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PHILIPPINE SUPREME COURT DECISIONS

EN BANC

[G.R. No. L-10016. February 28, 1957. ]

THE PEOPLE OF THE PHILIPPINES, Plaintiff-Appellee, v. PROCESO S. ARAGON, Defendant-Appellant.

Solicitor General Ambrosio Padilla and Solicitor Adolfo Brillantes for Appellee.

Prospero V. Manuel, Fernando Moncada and Antonio Abad Tornis, for Defendant-Appellant.


SYLLABUS


1. MARRIAGE LAW NULL AND VOID MARRIAGES; JUDICIAL DECREE TO ESTABLISH INVALIDITY, NOT NECESSARY. — A subsequent marriage contracted by any person during the lifetime of his first spouse is illegal and void from its performance, and no judicial decree is necessary to establish its invalidity as dis tinguished from mere annuable marriage. (People v. Mendoza, L-5877, September 28, 1954.)


D E C I S I O N


LABRADOR, J.:


Appeal from a judgment of the Court of First Instance of Cebu finding appellant guilty of bigamy. The facts are not disputed and, as found by the trial court, are as follows:jgc:chanrobles.com.ph

"On September 28, 1925, the accused, under the name of Proceso Rosima, contracted marriage with a certain Maria Gorrea in the Philippine Independent Church in Cebu (Exhibits "1" and "1-A). While his marriage with Maria Gorrea was subsisting, the accused, under the name of Proceso Aragon, contracted a canonical marriage with Maria Faicol on August 27, 1934, in the Santa Teresita church in Iloilo City.

"The sponsors of the accused and Maria Faicol were Eulogio Giroy, who was then an employee of the Office of the Municipal Treasurer of Iloilo, and a certain Emilio Tomera, a clerk in the said office (Exhibit "A", and testimonies of Eulogio Giroy and complainant Maria Faicol). After the said marriage, the accused and Maria Faicol established residence in Iloilo. As the accused was then a traveling salesman, he commuted between Iloilo where he maintained Maria Faicol, and Cebu where he maintained his first wife, Maria Gorrea. Maria Gorrea died in Cebu City on August 5, 1939 (Exhibit "2"). After Maria Gorrea’s death, and seeing that the coast was clear in Cebu, the accused brought Maria Faicol to Cebu City in 1940, where she worked as a teacher-nurse.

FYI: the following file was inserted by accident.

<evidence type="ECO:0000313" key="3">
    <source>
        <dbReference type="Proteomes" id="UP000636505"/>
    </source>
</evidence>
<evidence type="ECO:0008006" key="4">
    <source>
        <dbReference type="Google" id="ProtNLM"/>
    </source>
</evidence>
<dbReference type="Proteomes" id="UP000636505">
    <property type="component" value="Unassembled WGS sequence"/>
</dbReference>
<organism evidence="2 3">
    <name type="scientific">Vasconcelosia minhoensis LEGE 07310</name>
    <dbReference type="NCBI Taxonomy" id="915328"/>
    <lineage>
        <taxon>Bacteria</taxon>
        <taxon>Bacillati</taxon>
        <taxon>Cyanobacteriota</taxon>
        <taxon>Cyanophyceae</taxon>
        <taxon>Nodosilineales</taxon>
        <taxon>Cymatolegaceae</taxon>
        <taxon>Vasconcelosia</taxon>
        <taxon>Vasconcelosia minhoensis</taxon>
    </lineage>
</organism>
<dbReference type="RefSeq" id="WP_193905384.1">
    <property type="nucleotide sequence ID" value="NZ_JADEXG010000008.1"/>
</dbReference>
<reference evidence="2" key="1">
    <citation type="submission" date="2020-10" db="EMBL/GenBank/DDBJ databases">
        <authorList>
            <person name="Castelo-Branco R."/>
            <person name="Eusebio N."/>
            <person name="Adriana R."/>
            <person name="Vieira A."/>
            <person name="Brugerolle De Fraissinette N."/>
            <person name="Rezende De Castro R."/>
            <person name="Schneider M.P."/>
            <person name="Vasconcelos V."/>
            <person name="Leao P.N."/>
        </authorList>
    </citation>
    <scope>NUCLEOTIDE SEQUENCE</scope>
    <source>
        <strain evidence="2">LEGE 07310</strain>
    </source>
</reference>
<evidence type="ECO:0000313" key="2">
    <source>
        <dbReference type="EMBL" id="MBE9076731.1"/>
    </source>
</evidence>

"It would seem that the accused and Maria Faicol did not live a happy marital life in Cebu, for it appears that in 1949 and 1950, Maria Faicol suffered injuries to her eyes because of physical maltreatment in the hands of the accused. On January 22, 1953, the accused sent Maria Faicol to Ilioilo, allegedly for the purpose of undergoing treatment of her eyesight. During her absence, the accused contracted a third marriage with a certain Jesusa C. Magsalang on October 3, 1953, in Sibonga, Cebu. (See Exhibits "C", "D", "E" and "F").

"The accused admitted having contracted marriage with Jesusa C. Magsalang in Sibonga, Cebu, on October 3, 1953. Although the accused made an attempt to deny his previous marriage with Maria Faicol, the Court, however, believes the attempt is futile for the fact of the said second marriage was fully established not only by the certificate of the said marriage, but also by the testimony of Maria Faicol and of Eulogio Giroy, one of the sponsors of the wedding, and the identification of the accused made by Maria Faicol. (See Exhibits "A" and "B" ; t.s.n. pp. 32-33, 40, 41, hearing of April 27, 1954)."cralaw virtua1aw library

The Court of First Instance of Cebu held that even in he absence of an express provision in Act No. 3613 authorizing the filing of an action for judicial declaration of nullity of a marriage void ab initio, defendant could not legally contract marriage with Jesusa C. Magsalang without the dissolution of his marriage to Maria Faicol, either by the death of the latter or by the judicial declaration of the nullity of such marriage, at the instance of the latter. Authorities given for his ruling are 5 iada, 5th edition, 651; 35 American Jurisprudence, Marriage, Sec. 46, p. 212; Bickford vs, Bickford, 74 N.H. 466, A. 579.